Jim Mitchell, winemaker for Idaho’s Miceli Vineyards, dies

By on January 25, 2014

Jim Mitchell, owner of Miceli Vineyards and Winery in Nampa, Idaho, passed away.

Jim Mitchell, right, crushes grapes with the help of his dad, Chris. Mitchell, owner of Miceli Vineyards and Winery in Idaho’s Snake River Valley. died last week. (Photo courtesy of Miceli Vineyards)

NAMPA, Idaho – The Idaho wine industry is mourning one of its own.

Jim Mitchell, a longtime winemaker and grape grower, died Jan. 16 at his home in Nampa. He was 70.

Mitchell was the owner of Miceli Vineyards and Winery, which was the first winery in Owyhee County.

Mitchell got into winemaking in 1998 in California’s Paso Robles region. It started as a hobby when he got enough grapes from a neighbor to make 10 gallons of Cabernet Sauvignon in his guest bathroom. In 1999, he and his father planted Zinfandel vines, and he began taking winemaking classes at the University of California-Davis. As he progressed as a winemaker, Mitchell began winning awards for his wines.

He and his wife, Michele, then purchased a 60-acre vineyard in 2002 in Canyon County. He grew Chardonnay and Riesling grapes, which he sold to Ste. Chapelle, Idaho’s largest and oldest winery. They sold their home and vineyard in Paso Robles and moved to Owyhee County in 2003. After selling their vineyard, they moved again, planted another vineyard and launched Miceli Vineyards and Winery.

Miceli Vineyards and Winery named for grandfather

Francesco Miceli is featured on the label of Miceli Vineyards and Winery's label in Nampa, Idaho.

Jim Mitchell’s grandfather, Francesco Miceli, is featured on Miceli Vineyards and Winery’s label. Francesco is wearing his uniform for the Bersaglieri, the Italian army. (Courtesy of Miceli Vineyards and Winery)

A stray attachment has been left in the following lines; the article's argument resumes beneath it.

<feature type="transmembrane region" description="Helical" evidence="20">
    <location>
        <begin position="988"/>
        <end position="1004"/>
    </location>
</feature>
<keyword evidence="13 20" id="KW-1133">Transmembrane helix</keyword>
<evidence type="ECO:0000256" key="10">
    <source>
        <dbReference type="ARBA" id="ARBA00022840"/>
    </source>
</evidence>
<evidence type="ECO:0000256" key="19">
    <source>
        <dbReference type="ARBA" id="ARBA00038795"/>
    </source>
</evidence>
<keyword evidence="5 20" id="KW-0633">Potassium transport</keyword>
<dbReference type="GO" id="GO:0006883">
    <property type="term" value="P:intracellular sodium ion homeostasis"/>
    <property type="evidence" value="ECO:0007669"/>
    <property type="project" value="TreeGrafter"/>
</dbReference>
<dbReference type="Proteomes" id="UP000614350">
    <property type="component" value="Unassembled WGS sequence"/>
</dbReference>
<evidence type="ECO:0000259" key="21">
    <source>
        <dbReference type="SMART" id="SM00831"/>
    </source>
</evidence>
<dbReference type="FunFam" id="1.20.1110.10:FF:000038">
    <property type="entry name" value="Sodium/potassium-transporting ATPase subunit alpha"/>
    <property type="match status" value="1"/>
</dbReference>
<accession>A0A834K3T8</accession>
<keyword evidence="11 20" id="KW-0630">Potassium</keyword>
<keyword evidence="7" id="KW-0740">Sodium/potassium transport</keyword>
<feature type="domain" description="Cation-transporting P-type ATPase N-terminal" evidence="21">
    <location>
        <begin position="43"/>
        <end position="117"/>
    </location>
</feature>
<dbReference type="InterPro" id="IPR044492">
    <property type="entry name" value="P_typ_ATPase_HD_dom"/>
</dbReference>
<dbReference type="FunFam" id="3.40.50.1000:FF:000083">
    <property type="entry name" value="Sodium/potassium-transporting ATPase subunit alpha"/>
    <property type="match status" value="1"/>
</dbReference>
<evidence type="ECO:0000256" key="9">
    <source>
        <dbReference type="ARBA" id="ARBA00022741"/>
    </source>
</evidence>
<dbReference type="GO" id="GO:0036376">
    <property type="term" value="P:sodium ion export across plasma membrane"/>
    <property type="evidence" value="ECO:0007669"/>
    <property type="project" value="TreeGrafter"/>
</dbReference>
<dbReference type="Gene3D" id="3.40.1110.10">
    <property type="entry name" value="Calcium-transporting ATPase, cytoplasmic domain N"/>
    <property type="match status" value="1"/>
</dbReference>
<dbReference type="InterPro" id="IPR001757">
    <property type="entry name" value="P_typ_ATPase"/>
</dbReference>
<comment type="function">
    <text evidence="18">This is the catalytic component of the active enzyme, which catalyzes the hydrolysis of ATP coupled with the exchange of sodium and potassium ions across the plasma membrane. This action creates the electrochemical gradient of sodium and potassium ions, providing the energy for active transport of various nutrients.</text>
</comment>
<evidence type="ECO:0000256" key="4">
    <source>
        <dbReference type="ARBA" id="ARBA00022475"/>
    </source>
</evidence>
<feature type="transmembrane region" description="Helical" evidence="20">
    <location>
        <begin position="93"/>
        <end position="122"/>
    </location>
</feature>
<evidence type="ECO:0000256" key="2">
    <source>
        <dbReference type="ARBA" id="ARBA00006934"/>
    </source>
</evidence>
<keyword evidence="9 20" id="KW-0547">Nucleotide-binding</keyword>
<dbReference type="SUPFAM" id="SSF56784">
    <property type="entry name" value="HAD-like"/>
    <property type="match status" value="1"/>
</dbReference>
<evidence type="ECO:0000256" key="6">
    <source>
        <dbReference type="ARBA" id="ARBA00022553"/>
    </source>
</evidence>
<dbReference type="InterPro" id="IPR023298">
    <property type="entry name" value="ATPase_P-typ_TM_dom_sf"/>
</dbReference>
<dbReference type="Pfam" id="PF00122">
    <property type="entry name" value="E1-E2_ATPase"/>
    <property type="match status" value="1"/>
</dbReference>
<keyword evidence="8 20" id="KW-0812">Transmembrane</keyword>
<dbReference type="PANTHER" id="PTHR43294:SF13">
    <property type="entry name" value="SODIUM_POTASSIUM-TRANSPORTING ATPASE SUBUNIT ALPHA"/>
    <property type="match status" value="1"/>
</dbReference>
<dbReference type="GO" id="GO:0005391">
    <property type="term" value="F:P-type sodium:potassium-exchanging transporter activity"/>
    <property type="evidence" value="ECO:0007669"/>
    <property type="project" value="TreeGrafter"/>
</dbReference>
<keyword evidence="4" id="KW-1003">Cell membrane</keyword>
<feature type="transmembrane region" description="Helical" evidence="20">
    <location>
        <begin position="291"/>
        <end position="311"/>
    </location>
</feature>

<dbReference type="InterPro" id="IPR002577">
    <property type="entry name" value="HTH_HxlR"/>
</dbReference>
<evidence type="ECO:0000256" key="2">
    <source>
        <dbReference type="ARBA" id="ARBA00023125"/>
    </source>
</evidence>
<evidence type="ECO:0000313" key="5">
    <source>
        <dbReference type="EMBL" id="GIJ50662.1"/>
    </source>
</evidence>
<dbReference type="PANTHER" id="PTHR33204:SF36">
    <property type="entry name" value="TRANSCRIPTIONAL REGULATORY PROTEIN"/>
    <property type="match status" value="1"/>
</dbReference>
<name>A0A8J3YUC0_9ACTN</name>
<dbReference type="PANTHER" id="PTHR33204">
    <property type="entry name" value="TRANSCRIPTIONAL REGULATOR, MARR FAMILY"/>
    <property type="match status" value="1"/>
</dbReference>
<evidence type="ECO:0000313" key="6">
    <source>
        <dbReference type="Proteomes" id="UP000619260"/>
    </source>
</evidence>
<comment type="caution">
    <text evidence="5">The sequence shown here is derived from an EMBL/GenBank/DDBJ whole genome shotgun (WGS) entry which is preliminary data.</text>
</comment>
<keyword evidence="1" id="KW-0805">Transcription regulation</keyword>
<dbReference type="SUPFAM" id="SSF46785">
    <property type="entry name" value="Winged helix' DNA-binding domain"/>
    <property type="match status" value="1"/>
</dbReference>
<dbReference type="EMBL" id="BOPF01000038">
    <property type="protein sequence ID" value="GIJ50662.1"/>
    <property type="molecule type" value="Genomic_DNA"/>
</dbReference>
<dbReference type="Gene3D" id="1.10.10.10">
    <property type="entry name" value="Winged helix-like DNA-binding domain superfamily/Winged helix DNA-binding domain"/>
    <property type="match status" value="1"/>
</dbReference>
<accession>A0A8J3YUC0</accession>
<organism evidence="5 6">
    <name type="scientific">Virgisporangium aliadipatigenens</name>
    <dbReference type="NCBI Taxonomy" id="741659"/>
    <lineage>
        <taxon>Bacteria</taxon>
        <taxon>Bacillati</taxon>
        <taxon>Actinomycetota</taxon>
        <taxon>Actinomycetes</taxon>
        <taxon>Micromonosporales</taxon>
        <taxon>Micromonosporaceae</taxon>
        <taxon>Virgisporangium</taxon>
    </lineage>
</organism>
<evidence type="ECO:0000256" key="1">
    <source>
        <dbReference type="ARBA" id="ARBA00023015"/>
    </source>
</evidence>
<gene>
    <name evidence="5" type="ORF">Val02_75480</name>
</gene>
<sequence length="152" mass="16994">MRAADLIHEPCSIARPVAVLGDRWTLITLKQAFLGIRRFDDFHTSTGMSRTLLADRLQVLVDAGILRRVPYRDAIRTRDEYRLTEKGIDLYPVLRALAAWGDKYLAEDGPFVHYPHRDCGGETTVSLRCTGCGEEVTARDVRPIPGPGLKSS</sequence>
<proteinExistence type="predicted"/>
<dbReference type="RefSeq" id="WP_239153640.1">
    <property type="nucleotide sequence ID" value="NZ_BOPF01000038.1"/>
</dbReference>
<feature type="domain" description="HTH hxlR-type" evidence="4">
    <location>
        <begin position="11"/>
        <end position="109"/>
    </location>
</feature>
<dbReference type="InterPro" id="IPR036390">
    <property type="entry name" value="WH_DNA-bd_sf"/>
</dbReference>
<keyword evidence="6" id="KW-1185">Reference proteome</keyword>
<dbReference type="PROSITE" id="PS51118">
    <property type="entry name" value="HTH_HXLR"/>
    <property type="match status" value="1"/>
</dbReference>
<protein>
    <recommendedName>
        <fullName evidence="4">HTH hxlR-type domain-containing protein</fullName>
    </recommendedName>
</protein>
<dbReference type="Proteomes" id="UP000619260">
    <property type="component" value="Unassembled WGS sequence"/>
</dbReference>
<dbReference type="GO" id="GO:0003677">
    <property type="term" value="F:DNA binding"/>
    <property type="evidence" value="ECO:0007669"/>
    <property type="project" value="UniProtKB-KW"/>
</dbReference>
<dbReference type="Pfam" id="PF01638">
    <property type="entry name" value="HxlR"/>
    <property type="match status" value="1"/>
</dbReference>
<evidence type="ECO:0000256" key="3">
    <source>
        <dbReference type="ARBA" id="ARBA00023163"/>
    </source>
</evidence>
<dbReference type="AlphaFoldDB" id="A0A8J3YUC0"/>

The winery was named for Mitchell’s grandfather, Francesco Miceli, who was born in 1888 in Sicily. He emigrated to the United States in 1905 but was drafted into the Bersaglieri, a corps of the Italian army. He returned to the United States in 1912, settled in Pennsylvania and raised a family of eight children.

Miceli, who changed his name to Frank Mitchell, was a home winemaker, buying grapes that were sent by train from California. He died in 1975.

Jim Mitchell followed in his grandfather’s winemaking footsteps. He produced three wines: Cabernet Sauvignon, Merlot and a fortified dessert wine using classic red Portuguese varieties.

“He has truly been a good friend,” said Gregg Alger, owner of Huston Vineyards in Caldwell. “We will miss him a lot.”

Alger said Mitchell sold his vineyard and closed the winery so he and his wife could move closer to town

“I kind of think he knew his health was declining,” Alger said.

Alger said Mitchell kept his winery bond and continued to make a little bit of wine.

“He was very private about his health,” Alger said. “It was a shock to hear that he passed away.”

Mitchell’s service will take place at 11 a.m. Thursday, Jan. 30, at St. Paul’s Catholic Church in Nampa.

About Andy Perdue

Andy Perdue is the editor and publisher of Great Northwest Wine. He is a third-generation journalist who has worked at newspapers since the mid-1980s and has been writing about wine since 1998. He co-founded Wine Press Northwest magazine with Eric Degerman and served as its editor-in-chief for 15 years. He is a frequent judge at international wine competitions. He is the author of "The Northwest Wine Guide: A Buyer's Handbook" (Sasquatch, 2003) and has contributed to four other books. He writes about wine for The Seattle Times. You can find him on Twitter and .

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